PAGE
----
Discussing Ukraine’s position toward the events in Georgia last year, Yushchenko said it coincides with the position of practically all countries and represents respect for the sovereignty, territorial integrity and firmness of Georgia’s and all other nations’ borders. He added that Russian reproaches of arms deliveries to Georgia are groundless, and stressed that the country is not the object of any international embargoes or sanctions on arms deliveries.

Yushchenko has little chance for victory in the upcoming elections. However, some experts in Ukraine said Medvedev’s statement will backfire and increase Yushchenko’s rating over the Moscow-backed Yanukovych.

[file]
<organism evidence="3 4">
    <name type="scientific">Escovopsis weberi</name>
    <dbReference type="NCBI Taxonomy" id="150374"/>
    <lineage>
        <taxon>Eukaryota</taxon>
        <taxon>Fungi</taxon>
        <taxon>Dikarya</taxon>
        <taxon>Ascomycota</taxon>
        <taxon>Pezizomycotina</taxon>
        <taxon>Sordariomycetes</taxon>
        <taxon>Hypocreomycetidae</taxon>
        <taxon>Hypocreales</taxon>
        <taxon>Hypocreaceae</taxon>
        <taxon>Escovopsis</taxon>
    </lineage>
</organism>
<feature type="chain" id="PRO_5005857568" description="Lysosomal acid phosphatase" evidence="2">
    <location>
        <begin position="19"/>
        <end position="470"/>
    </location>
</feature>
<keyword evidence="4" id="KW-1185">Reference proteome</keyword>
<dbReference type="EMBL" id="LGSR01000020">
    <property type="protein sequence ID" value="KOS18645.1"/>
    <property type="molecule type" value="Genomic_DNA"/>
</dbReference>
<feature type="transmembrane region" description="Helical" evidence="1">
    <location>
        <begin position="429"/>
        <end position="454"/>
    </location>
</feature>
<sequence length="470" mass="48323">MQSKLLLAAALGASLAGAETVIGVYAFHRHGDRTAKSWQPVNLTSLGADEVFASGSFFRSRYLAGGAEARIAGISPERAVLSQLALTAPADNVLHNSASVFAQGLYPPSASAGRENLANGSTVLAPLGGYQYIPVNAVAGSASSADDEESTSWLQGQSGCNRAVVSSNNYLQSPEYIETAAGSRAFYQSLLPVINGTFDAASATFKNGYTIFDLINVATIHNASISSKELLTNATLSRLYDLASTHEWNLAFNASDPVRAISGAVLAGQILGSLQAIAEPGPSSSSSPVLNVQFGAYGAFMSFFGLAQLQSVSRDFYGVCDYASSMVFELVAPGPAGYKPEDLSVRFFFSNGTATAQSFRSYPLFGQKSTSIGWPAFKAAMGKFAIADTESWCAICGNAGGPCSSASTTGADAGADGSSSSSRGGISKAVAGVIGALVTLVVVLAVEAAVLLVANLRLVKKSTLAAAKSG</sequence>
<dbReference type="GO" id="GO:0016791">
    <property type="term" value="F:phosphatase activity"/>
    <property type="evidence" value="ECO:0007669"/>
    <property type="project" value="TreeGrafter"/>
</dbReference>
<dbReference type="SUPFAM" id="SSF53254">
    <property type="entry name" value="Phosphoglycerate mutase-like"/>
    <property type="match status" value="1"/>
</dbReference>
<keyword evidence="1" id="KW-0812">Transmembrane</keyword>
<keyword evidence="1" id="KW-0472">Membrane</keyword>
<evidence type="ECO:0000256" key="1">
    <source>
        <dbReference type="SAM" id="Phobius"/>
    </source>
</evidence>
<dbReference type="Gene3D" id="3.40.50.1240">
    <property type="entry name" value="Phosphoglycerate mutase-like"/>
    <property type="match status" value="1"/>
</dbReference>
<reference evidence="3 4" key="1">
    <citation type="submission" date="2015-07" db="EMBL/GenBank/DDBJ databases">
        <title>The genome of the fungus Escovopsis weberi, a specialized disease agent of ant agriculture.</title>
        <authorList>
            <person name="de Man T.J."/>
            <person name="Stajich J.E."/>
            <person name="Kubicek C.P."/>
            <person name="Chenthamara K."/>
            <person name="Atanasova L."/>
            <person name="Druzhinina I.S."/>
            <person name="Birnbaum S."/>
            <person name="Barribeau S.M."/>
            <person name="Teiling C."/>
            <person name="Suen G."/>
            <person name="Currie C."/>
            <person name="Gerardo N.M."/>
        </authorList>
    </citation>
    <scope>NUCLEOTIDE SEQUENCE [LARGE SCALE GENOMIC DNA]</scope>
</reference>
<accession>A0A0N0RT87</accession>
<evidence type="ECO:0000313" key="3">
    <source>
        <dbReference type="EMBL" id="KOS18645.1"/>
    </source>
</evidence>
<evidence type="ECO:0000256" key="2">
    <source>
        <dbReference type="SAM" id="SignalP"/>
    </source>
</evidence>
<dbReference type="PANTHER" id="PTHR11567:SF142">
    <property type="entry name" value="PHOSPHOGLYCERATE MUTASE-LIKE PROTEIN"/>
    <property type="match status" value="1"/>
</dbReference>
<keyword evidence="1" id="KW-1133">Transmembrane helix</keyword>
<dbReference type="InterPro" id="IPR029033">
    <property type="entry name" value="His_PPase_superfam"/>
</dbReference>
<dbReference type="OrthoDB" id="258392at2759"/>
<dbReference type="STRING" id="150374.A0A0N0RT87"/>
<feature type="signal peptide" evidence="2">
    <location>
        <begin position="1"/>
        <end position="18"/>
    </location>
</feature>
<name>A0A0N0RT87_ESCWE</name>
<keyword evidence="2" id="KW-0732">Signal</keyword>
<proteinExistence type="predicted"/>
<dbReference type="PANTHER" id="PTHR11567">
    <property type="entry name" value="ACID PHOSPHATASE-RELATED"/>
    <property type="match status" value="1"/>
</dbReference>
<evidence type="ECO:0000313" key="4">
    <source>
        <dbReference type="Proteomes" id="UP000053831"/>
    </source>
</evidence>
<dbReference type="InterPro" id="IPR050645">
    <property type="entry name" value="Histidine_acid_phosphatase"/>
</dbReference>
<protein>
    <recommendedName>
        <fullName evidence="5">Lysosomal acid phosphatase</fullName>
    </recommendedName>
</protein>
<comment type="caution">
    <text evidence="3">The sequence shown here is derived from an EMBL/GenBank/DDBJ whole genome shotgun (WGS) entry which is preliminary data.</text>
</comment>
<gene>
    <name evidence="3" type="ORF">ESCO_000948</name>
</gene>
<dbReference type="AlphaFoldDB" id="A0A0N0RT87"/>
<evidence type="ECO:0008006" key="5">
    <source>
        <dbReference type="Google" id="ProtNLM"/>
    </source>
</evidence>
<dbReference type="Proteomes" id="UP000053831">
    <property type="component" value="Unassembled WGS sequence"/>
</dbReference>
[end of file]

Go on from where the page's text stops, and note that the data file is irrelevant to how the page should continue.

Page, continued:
“Moscow takes risky steps,” Georgian Diplomatic Academy Rector Soso Tsintsadze told the Rezonansi newspaper. “It is not excluded that such an imperialistic style will increase anti-Russian moods in Ukraine and movements will commence.

It is also not excluded that pro-Russian forces would incite an alarm, but there are forces in Kiev and western Ukraine to withstand such provocation. Moscow knows this well.”

Tchkoidze said even in the case of Yanukovych’s victory, radical changes to Ukraine’s foreign policy are not expected.

“Yanukovych’s victory naturally will change Ukraine’s foreign course, but I do not think it will change by 180 degrees,” he said. “There would be some corrections, but the majority of Ukraine is for the country’s integration into Europe. So whoever will be the new leader of Ukraine, he should take into consideration this reality.”

According to Tchkoidze, in the event that Ukraine veers from the path of Euro-Atlantic integration, Georgia would need to invest more efforts to maintain Western interests in the region. However, it hardly will affect the country’s aspirations for European and NATO integration, he said.

Nina Akhmeteli